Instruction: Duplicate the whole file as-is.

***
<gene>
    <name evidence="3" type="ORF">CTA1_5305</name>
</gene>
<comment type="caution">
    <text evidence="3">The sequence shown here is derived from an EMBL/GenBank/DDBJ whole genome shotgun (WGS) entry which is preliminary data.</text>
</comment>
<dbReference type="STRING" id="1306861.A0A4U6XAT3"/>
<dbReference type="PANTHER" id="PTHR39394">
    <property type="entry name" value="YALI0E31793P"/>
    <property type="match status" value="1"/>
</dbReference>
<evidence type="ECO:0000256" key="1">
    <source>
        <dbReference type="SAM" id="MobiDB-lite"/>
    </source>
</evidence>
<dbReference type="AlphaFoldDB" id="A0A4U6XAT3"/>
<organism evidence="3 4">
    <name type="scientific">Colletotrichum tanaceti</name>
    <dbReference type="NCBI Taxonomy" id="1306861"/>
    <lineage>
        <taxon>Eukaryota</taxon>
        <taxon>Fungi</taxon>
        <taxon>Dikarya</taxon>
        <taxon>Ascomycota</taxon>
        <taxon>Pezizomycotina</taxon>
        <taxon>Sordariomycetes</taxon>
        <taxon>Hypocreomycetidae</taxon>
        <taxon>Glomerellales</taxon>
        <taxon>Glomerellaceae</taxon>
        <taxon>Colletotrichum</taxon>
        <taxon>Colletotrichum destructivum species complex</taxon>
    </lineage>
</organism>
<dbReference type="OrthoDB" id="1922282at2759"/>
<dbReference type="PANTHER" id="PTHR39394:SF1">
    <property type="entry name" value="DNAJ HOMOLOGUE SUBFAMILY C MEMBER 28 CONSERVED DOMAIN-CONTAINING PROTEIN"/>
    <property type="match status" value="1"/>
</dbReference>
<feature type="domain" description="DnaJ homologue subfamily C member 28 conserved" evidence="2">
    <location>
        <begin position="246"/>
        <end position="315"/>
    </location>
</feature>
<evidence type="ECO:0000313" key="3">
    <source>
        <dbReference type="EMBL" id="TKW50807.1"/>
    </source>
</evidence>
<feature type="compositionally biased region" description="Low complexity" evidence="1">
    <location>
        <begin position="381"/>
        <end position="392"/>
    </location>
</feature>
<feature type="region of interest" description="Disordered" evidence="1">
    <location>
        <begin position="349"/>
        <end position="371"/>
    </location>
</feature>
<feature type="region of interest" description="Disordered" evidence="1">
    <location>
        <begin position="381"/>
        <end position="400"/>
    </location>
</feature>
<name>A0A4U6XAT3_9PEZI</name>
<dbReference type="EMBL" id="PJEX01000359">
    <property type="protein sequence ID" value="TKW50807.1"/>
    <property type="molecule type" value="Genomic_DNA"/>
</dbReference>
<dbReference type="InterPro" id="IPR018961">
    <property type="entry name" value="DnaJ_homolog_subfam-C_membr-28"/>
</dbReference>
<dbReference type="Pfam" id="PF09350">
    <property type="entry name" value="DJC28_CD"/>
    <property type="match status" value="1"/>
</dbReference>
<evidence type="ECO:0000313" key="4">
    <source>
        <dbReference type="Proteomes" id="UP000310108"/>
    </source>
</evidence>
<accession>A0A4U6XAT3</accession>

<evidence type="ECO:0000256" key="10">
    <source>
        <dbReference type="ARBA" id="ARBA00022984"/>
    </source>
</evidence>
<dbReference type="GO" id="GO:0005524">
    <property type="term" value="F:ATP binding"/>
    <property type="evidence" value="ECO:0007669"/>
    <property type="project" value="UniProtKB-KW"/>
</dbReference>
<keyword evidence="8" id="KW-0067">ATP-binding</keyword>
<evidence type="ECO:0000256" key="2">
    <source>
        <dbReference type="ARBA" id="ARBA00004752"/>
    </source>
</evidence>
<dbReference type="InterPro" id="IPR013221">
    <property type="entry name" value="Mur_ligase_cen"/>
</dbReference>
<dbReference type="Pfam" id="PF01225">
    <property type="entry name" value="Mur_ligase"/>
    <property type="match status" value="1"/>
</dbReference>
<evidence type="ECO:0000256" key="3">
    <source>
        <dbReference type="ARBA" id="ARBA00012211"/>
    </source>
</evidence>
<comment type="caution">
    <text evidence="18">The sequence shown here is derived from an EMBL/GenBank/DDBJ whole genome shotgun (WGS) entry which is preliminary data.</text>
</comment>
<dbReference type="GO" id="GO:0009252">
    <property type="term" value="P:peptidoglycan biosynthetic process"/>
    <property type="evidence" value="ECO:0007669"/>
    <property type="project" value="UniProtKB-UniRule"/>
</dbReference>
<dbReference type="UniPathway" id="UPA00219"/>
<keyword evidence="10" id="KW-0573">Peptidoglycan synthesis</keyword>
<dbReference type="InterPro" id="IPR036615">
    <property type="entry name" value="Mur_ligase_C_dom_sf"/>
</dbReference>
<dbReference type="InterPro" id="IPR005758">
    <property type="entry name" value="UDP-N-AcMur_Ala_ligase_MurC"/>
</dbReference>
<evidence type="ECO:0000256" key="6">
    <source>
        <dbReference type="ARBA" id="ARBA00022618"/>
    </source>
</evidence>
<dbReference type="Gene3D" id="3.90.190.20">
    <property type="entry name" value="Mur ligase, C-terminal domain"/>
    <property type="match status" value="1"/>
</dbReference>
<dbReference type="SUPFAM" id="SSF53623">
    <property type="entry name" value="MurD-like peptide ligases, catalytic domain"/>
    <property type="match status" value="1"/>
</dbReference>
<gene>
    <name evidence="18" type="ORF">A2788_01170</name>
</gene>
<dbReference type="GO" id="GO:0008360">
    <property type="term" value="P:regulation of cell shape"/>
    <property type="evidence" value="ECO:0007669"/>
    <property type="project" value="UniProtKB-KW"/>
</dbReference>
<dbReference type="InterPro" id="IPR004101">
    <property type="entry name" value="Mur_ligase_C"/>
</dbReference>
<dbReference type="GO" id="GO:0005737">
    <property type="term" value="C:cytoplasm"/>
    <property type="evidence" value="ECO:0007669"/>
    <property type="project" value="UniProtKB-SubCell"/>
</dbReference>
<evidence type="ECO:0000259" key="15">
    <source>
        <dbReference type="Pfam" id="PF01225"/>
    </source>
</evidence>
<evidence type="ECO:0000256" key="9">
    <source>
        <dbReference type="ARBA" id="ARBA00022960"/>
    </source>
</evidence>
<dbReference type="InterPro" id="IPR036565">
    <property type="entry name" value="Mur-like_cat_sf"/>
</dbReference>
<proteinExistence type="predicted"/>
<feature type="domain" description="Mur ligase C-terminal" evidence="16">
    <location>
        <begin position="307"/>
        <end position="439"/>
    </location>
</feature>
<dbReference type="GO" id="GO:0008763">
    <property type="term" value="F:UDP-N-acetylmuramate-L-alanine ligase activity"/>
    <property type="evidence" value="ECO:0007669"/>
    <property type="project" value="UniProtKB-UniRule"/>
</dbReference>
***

<gene>
    <name evidence="3" type="ORF">CTA1_5305</name>
</gene>
<comment type="caution">
    <text evidence="3">The sequence shown here is derived from an EMBL/GenBank/DDBJ whole genome shotgun (WGS) entry which is preliminary data.</text>
</comment>
<dbReference type="STRING" id="1306861.A0A4U6XAT3"/>
<dbReference type="PANTHER" id="PTHR39394">
    <property type="entry name" value="YALI0E31793P"/>
    <property type="match status" value="1"/>
</dbReference>
<evidence type="ECO:0000256" key="1">
    <source>
        <dbReference type="SAM" id="MobiDB-lite"/>
    </source>
</evidence>
<dbReference type="AlphaFoldDB" id="A0A4U6XAT3"/>
<organism evidence="3 4">
    <name type="scientific">Colletotrichum tanaceti</name>
    <dbReference type="NCBI Taxonomy" id="1306861"/>
    <lineage>
        <taxon>Eukaryota</taxon>
        <taxon>Fungi</taxon>
        <taxon>Dikarya</taxon>
        <taxon>Ascomycota</taxon>
        <taxon>Pezizomycotina</taxon>
        <taxon>Sordariomycetes</taxon>
        <taxon>Hypocreomycetidae</taxon>
        <taxon>Glomerellales</taxon>
        <taxon>Glomerellaceae</taxon>
        <taxon>Colletotrichum</taxon>
        <taxon>Colletotrichum destructivum species complex</taxon>
    </lineage>
</organism>
<dbReference type="OrthoDB" id="1922282at2759"/>
<dbReference type="PANTHER" id="PTHR39394:SF1">
    <property type="entry name" value="DNAJ HOMOLOGUE SUBFAMILY C MEMBER 28 CONSERVED DOMAIN-CONTAINING PROTEIN"/>
    <property type="match status" value="1"/>
</dbReference>
<feature type="domain" description="DnaJ homologue subfamily C member 28 conserved" evidence="2">
    <location>
        <begin position="246"/>
        <end position="315"/>
    </location>
</feature>
<evidence type="ECO:0000313" key="3">
    <source>
        <dbReference type="EMBL" id="TKW50807.1"/>
    </source>
</evidence>
<feature type="compositionally biased region" description="Low complexity" evidence="1">
    <location>
        <begin position="381"/>
        <end position="392"/>
    </location>
</feature>
<feature type="region of interest" description="Disordered" evidence="1">
    <location>
        <begin position="349"/>
        <end position="371"/>
    </location>
</feature>
<feature type="region of interest" description="Disordered" evidence="1">
    <location>
        <begin position="381"/>
        <end position="400"/>
    </location>
</feature>
<name>A0A4U6XAT3_9PEZI</name>
<dbReference type="EMBL" id="PJEX01000359">
    <property type="protein sequence ID" value="TKW50807.1"/>
    <property type="molecule type" value="Genomic_DNA"/>
</dbReference>
<dbReference type="InterPro" id="IPR018961">
    <property type="entry name" value="DnaJ_homolog_subfam-C_membr-28"/>
</dbReference>
<dbReference type="Pfam" id="PF09350">
    <property type="entry name" value="DJC28_CD"/>
    <property type="match status" value="1"/>
</dbReference>
<evidence type="ECO:0000313" key="4">
    <source>
        <dbReference type="Proteomes" id="UP000310108"/>
    </source>
</evidence>
<accession>A0A4U6XAT3</accession>

<evidence type="ECO:0000256" key="10">
    <source>
        <dbReference type="ARBA" id="ARBA00022984"/>
    </source>
</evidence>
<dbReference type="GO" id="GO:0005524">
    <property type="term" value="F:ATP binding"/>
    <property type="evidence" value="ECO:0007669"/>
    <property type="project" value="UniProtKB-KW"/>
</dbReference>
<keyword evidence="8" id="KW-0067">ATP-binding</keyword>
<evidence type="ECO:0000256" key="2">
    <source>
        <dbReference type="ARBA" id="ARBA00004752"/>
    </source>
</evidence>
<dbReference type="InterPro" id="IPR013221">
    <property type="entry name" value="Mur_ligase_cen"/>
</dbReference>
<dbReference type="Pfam" id="PF01225">
    <property type="entry name" value="Mur_ligase"/>
    <property type="match status" value="1"/>
</dbReference>
<evidence type="ECO:0000256" key="3">
    <source>
        <dbReference type="ARBA" id="ARBA00012211"/>
    </source>
</evidence>
<comment type="caution">
    <text evidence="18">The sequence shown here is derived from an EMBL/GenBank/DDBJ whole genome shotgun (WGS) entry which is preliminary data.</text>
</comment>
<dbReference type="GO" id="GO:0009252">
    <property type="term" value="P:peptidoglycan biosynthetic process"/>
    <property type="evidence" value="ECO:0007669"/>
    <property type="project" value="UniProtKB-UniRule"/>
</dbReference>
<dbReference type="UniPathway" id="UPA00219"/>
<keyword evidence="10" id="KW-0573">Peptidoglycan synthesis</keyword>
<dbReference type="InterPro" id="IPR036615">
    <property type="entry name" value="Mur_ligase_C_dom_sf"/>
</dbReference>
<dbReference type="InterPro" id="IPR005758">
    <property type="entry name" value="UDP-N-AcMur_Ala_ligase_MurC"/>
</dbReference>
<evidence type="ECO:0000256" key="6">
    <source>
        <dbReference type="ARBA" id="ARBA00022618"/>
    </source>
</evidence>
<dbReference type="Gene3D" id="3.90.190.20">
    <property type="entry name" value="Mur ligase, C-terminal domain"/>
    <property type="match status" value="1"/>
</dbReference>
<dbReference type="SUPFAM" id="SSF53623">
    <property type="entry name" value="MurD-like peptide ligases, catalytic domain"/>
    <property type="match status" value="1"/>
</dbReference>
<gene>
    <name evidence="18" type="ORF">A2788_01170</name>
</gene>
<dbReference type="GO" id="GO:0008360">
    <property type="term" value="P:regulation of cell shape"/>
    <property type="evidence" value="ECO:0007669"/>
    <property type="project" value="UniProtKB-KW"/>
</dbReference>
<dbReference type="InterPro" id="IPR004101">
    <property type="entry name" value="Mur_ligase_C"/>
</dbReference>
<dbReference type="GO" id="GO:0005737">
    <property type="term" value="C:cytoplasm"/>
    <property type="evidence" value="ECO:0007669"/>
    <property type="project" value="UniProtKB-SubCell"/>
</dbReference>
<evidence type="ECO:0000259" key="15">
    <source>
        <dbReference type="Pfam" id="PF01225"/>
    </source>
</evidence>
<evidence type="ECO:0000256" key="9">
    <source>
        <dbReference type="ARBA" id="ARBA00022960"/>
    </source>
</evidence>
<dbReference type="InterPro" id="IPR036565">
    <property type="entry name" value="Mur-like_cat_sf"/>
</dbReference>
<proteinExistence type="predicted"/>
<feature type="domain" description="Mur ligase C-terminal" evidence="16">
    <location>
        <begin position="307"/>
        <end position="439"/>
    </location>
</feature>
<dbReference type="GO" id="GO:0008763">
    <property type="term" value="F:UDP-N-acetylmuramate-L-alanine ligase activity"/>
    <property type="evidence" value="ECO:0007669"/>
    <property type="project" value="UniProtKB-UniRule"/>
</dbReference>